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On America’s Constitutions

Many have focused on the US Constitution as an enduring document that has guided America from a young, chaotic nation to a world power, but are we missing its flaws? For every “majestic generality” of the constitution, there are the bizarre burdens of electoral college and quirks of governance.

We sat down with Sanford Levinson, author of Framed: America’s 51 Constitutions and the Crisis of Governance, to talk about America’s constitutions — state and national — and their role in current politics.

On State Constitutions

On the California Constitution

On Exporting Democracy

On Constitutional Scholarship and Punditry

Sanford Levinson is Professor of Law and Political Science at the University of Texas-Austin. His books include Framed: America’s 51 Constitutions and the Crisis of Governance, Our Undemocratic Constitution, Constitutional Faith, and Wrestling with Diversity.

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Recent Comments

  1. RonF

    I don’t think the Electoral College is absurd. It’s a great way to preserve partial State sovereignty. We are a Federal republic of sovereign States, not a direct democracy with 50 districts to help simplify things a bit.

  2. S. Banshee

    Quirks of law are a function, not a bug. Having drastically different state laws is the whole point of federalism. We live in fifty different states, shaped by dramatically different climates, geographical features, histories, settlement groups, ideals, and so on.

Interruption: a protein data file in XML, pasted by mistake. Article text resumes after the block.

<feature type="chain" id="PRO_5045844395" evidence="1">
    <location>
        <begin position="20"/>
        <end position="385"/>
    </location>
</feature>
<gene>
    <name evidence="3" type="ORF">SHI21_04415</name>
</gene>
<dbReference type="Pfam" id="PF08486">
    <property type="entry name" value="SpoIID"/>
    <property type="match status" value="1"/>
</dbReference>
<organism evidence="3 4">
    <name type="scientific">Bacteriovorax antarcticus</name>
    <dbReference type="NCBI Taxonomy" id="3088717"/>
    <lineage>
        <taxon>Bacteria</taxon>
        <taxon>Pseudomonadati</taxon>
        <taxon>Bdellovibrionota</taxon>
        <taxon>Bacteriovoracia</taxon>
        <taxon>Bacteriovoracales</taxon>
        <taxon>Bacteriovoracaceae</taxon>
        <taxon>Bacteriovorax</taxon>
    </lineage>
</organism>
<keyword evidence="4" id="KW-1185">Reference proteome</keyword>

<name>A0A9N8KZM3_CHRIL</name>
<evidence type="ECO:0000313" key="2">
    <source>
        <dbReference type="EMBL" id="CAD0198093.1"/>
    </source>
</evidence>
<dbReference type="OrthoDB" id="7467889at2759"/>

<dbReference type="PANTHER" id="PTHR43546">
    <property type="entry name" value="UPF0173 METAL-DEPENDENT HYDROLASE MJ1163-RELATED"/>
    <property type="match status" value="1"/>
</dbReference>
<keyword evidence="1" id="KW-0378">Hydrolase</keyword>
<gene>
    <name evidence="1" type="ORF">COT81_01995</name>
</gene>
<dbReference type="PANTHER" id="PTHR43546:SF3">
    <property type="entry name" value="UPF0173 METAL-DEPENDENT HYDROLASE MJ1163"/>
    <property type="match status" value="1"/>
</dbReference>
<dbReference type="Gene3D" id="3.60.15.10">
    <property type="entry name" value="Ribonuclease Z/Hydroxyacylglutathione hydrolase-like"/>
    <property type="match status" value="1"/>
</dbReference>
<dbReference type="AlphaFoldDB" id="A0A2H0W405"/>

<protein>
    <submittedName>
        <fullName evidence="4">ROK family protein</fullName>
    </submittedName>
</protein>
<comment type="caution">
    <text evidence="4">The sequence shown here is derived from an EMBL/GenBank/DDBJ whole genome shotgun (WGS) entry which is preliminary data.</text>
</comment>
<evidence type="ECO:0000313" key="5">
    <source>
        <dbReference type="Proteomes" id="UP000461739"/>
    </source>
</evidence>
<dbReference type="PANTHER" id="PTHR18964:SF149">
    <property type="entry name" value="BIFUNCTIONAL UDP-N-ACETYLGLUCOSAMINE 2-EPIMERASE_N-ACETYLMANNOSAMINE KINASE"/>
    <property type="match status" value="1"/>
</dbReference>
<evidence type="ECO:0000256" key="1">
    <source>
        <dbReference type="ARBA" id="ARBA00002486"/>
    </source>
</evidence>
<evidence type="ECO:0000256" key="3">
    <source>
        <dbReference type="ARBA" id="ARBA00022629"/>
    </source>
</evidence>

As it is, federalism is mostly threatened by people bending to the laws of the US in areas they have no business legislating (powers reserved to the states in the US constitution), or by the stupid laws of big or influential states being followed by those who shouldn’t be affected. For example, my dishwasher doesn’t clean as well as it used to, because idiots in Oregon demanded that the phosphates be removed from detergent, and manufacturers decided it was easier to go along in every state rather than just pull their detergents from that market and let people lump it. That’s anti-federalism, if you like.

    It’s also one of the points of that lil’ ol’ American Revolution. Suffice it to say that if I wanted to live solely by the laws of Washington, DC, I’d go live there.

  3. [...] and the Crisis of Governance, explains the bigger constitutional picture by looking at the 51 different constitutions that rule our states and how each of them are collectively more democratic than the original U.S [...]

  4. [...] and the Crisis of Governance, explains the bigger constitutional picture by looking at the 51 different constitutions that rule our states and how each of them are collectively more democratic than the original U.S [...]

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